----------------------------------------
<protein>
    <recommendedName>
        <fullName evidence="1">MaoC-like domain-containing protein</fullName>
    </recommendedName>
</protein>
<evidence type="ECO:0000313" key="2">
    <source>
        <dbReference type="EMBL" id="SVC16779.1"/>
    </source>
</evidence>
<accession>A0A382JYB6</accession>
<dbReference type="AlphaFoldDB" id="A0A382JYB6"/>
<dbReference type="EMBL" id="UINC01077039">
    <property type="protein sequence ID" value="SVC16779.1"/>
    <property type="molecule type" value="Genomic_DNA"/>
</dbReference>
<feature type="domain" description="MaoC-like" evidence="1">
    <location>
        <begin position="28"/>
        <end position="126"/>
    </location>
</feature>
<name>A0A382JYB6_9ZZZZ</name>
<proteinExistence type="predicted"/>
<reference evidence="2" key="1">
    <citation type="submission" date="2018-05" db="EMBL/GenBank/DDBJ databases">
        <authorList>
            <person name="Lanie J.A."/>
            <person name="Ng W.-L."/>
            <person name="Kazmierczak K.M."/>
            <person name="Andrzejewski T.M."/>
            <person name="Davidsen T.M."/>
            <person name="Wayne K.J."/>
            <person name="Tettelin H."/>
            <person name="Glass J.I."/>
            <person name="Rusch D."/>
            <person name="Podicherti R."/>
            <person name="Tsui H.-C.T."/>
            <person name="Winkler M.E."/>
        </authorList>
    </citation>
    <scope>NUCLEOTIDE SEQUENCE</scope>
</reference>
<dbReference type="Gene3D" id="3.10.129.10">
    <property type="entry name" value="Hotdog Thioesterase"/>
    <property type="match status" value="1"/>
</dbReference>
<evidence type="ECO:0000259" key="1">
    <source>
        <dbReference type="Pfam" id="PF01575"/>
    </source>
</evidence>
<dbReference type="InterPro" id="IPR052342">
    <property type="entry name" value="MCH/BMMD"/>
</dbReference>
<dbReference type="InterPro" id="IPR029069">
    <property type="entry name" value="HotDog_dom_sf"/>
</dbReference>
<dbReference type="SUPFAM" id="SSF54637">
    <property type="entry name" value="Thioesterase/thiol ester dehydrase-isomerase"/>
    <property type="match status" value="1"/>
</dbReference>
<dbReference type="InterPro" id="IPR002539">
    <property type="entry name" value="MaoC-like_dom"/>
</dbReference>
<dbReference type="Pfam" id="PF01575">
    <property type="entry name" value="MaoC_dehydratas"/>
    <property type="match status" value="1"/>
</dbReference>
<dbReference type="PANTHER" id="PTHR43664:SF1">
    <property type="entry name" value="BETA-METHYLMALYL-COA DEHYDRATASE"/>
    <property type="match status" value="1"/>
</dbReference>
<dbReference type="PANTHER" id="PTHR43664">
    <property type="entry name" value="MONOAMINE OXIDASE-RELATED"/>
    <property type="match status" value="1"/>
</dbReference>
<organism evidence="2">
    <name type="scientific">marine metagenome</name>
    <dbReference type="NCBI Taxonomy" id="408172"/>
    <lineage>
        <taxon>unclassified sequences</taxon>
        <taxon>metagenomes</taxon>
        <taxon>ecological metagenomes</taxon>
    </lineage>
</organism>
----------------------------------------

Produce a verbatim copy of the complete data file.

<protein>
    <recommendedName>
        <fullName evidence="1">MaoC-like domain-containing protein</fullName>
    </recommendedName>
</protein>
<evidence type="ECO:0000313" key="2">
    <source>
        <dbReference type="EMBL" id="SVC16779.1"/>
    </source>
</evidence>
<accession>A0A382JYB6</accession>
<dbReference type="AlphaFoldDB" id="A0A382JYB6"/>
<dbReference type="EMBL" id="UINC01077039">
    <property type="protein sequence ID" value="SVC16779.1"/>
    <property type="molecule type" value="Genomic_DNA"/>
</dbReference>
<feature type="domain" description="MaoC-like" evidence="1">
    <location>
        <begin position="28"/>
        <end position="126"/>
    </location>
</feature>
<name>A0A382JYB6_9ZZZZ</name>
<proteinExistence type="predicted"/>
<reference evidence="2" key="1">
    <citation type="submission" date="2018-05" db="EMBL/GenBank/DDBJ databases">
        <authorList>
            <person name="Lanie J.A."/>
            <person name="Ng W.-L."/>
            <person name="Kazmierczak K.M."/>
            <person name="Andrzejewski T.M."/>
            <person name="Davidsen T.M."/>
            <person name="Wayne K.J."/>
            <person name="Tettelin H."/>
            <person name="Glass J.I."/>
            <person name="Rusch D."/>
            <person name="Podicherti R."/>
            <person name="Tsui H.-C.T."/>
            <person name="Winkler M.E."/>
        </authorList>
    </citation>
    <scope>NUCLEOTIDE SEQUENCE</scope>
</reference>
<dbReference type="Gene3D" id="3.10.129.10">
    <property type="entry name" value="Hotdog Thioesterase"/>
    <property type="match status" value="1"/>
</dbReference>
<evidence type="ECO:0000259" key="1">
    <source>
        <dbReference type="Pfam" id="PF01575"/>
    </source>
</evidence>
<dbReference type="InterPro" id="IPR052342">
    <property type="entry name" value="MCH/BMMD"/>
</dbReference>
<dbReference type="InterPro" id="IPR029069">
    <property type="entry name" value="HotDog_dom_sf"/>
</dbReference>
<dbReference type="SUPFAM" id="SSF54637">
    <property type="entry name" value="Thioesterase/thiol ester dehydrase-isomerase"/>
    <property type="match status" value="1"/>
</dbReference>
<dbReference type="InterPro" id="IPR002539">
    <property type="entry name" value="MaoC-like_dom"/>
</dbReference>
<dbReference type="Pfam" id="PF01575">
    <property type="entry name" value="MaoC_dehydratas"/>
    <property type="match status" value="1"/>
</dbReference>
<dbReference type="PANTHER" id="PTHR43664:SF1">
    <property type="entry name" value="BETA-METHYLMALYL-COA DEHYDRATASE"/>
    <property type="match status" value="1"/>
</dbReference>
<dbReference type="PANTHER" id="PTHR43664">
    <property type="entry name" value="MONOAMINE OXIDASE-RELATED"/>
    <property type="match status" value="1"/>
</dbReference>
<organism evidence="2">
    <name type="scientific">marine metagenome</name>
    <dbReference type="NCBI Taxonomy" id="408172"/>
    <lineage>
        <taxon>unclassified sequences</taxon>
        <taxon>metagenomes</taxon>
        <taxon>ecological metagenomes</taxon>
    </lineage>
</organism>